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Pa. woman puts heart into feeding the flock

February 02, 2000

By RICHARD F. BELISLE / Staff Writer, Waynesboro

Photo by RIC DUGAN / Staff Photographer




LEMASTERS, Pa. - Phyllis Snider has learned so much about birds from feeding them in her back yard for the last 25 years that she is now considered to be an expert of sorts on the subject.

She's even asked to give seminars and lectures. "She's on the local talk show circuit," said her daughter, Susan.

Snider, whose family owns Snider's Elevator Inc. in Lemasters, said in any given year thousands of birds show up at the feeders in the back yard of her Williamson, Pa., home. She's learned which birds like which foods best.

"You don't have to buy an expensive bird feeder or the most expensive food, you just have to learn how to experiment to have a wonderful time with the hobby," she said.

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Snider knows, for example, that the cardinal's favorite fare is a mix of sunflower and safflower seeds and cracked corn. They also are wary of feeders that are not open on all sides, Snider said. "They are intelligent and they're afraid to go into any feeder where they can get trapped."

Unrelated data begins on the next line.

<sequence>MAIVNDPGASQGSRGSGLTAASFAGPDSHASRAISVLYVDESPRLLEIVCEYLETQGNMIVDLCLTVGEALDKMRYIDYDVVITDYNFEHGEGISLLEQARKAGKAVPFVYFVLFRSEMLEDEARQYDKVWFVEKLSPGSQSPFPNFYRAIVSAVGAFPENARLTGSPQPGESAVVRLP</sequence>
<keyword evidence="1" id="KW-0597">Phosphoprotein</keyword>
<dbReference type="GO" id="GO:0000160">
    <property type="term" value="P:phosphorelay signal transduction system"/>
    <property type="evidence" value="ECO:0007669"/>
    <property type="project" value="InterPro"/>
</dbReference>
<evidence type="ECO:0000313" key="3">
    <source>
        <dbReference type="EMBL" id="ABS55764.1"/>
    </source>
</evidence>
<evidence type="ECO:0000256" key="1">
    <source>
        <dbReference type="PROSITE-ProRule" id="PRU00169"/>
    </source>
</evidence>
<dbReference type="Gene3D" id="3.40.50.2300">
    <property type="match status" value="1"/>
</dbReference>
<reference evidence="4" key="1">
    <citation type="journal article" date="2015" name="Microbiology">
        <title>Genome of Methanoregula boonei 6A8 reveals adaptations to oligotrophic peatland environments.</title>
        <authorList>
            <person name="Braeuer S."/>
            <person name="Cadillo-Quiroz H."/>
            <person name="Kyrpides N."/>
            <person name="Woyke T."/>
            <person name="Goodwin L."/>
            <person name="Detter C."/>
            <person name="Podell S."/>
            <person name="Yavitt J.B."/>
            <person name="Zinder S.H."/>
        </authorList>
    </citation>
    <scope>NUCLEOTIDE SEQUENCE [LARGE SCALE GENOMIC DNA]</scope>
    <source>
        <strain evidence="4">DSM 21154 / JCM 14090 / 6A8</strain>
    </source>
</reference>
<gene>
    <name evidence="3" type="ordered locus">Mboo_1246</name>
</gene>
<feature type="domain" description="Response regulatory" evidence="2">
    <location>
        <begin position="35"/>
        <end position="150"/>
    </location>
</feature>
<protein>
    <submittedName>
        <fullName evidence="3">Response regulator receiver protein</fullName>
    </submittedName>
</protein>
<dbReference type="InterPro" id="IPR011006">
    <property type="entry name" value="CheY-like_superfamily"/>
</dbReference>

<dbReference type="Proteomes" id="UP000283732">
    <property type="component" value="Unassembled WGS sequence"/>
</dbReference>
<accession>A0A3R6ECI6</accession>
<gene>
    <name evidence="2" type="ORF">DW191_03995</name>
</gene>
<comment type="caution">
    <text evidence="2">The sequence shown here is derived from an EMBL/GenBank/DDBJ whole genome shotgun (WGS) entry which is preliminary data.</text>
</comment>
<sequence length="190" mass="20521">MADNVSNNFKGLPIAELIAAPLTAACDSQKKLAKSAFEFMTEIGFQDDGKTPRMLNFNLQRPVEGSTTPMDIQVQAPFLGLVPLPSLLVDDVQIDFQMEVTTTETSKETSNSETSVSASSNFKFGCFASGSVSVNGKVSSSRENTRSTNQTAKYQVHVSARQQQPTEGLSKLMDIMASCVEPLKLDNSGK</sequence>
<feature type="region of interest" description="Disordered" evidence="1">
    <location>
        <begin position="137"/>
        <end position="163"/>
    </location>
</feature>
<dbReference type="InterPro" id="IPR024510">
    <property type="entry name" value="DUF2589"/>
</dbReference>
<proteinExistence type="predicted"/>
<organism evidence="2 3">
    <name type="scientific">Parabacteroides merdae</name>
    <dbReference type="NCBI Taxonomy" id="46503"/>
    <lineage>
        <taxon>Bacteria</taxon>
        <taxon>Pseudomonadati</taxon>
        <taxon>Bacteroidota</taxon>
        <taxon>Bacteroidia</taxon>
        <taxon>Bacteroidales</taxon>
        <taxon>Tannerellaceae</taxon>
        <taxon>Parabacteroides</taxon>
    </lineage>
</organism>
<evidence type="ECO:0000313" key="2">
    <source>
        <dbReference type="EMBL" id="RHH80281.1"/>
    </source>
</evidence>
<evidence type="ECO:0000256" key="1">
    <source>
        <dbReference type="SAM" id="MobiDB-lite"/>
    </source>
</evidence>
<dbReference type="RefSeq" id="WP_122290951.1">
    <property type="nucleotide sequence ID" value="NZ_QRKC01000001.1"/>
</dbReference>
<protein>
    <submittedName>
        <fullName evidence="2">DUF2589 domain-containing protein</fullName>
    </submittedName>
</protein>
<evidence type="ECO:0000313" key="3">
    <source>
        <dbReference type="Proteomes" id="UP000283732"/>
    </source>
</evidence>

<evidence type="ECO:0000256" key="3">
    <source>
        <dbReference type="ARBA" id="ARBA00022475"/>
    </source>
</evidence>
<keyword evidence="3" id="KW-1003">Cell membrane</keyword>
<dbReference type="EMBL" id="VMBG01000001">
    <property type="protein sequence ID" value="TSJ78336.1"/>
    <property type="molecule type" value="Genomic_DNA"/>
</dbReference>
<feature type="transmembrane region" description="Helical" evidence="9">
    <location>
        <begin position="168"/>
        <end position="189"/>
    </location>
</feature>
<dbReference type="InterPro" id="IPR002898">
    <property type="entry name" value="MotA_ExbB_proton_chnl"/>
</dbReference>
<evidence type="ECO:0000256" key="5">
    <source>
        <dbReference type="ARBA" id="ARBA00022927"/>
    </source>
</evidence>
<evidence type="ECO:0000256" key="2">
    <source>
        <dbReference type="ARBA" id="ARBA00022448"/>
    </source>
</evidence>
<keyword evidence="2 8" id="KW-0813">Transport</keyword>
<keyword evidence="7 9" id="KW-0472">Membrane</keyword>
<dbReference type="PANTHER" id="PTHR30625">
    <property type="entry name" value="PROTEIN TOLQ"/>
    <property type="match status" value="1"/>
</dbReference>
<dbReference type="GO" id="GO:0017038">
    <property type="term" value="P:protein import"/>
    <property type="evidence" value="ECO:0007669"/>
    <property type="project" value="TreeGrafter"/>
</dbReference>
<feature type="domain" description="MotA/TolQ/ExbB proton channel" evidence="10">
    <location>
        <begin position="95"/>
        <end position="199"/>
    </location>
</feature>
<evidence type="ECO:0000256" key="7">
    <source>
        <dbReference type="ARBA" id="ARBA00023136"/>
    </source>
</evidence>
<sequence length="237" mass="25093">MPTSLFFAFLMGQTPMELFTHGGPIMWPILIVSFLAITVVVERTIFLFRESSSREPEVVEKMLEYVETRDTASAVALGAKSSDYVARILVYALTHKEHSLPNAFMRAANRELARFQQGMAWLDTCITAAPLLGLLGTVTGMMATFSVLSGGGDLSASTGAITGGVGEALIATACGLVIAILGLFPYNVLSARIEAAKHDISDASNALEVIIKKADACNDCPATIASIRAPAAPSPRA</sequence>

As for finches - house, purple and the beautiful American golden whose plumage turns dull brown in winter - Snider puts out a combination of thistle and other seeds. "It's like filet mignon to them," she said.

Mostly Snider fills her half-dozen feeders with a general mix that draws species common to the area this time of year.

"There are 30 to 35 different kinds of birds at my feeders right now," she said. "I woke up before dawn this morning and the cardinals and doves were already out there."

In the summer she enjoys her breakfast on the back porch in the company of hummingbirds, she said.

Her list of regular visitors is lengthy: The cardinal, finch, dove, sparrow, chickadee, nuthatch, woodpecker, blue jay, tufted titmouse, junco, grackle, starling, cowbird and evening and redbreasted grosbeaks.

She also puts out special foods such as raw peanuts for blue jays and suet for chickadees and woodpeckers. Special foods have been designed by manufacturers for different species. A special food available on store shelves for woodpeckers contains shelled peanuts, tree nuts, sunflower kernels, whole corn, dehydrated cherries and raisins and shelled pumpkin.

"They research these things," she said.

It costs about $100 to buy a good quality bird feeder and keep it stocked all winter, Snider said.

She also makes sure her birds have an adequate water supply every day. An upturned garbage can lid makes a good container, and heaters can be bought to keep the water from freezing, she said.

Snider brought birdseed, feeders and other bird feeding supplies into the family business about 25 years ago when it was still in Williamson. She did it over the objections of her husband, William. "He said it was foolish, that they would never sell," she said.

Today a whole side of the store is dedicated to bird-feeding merchandise.

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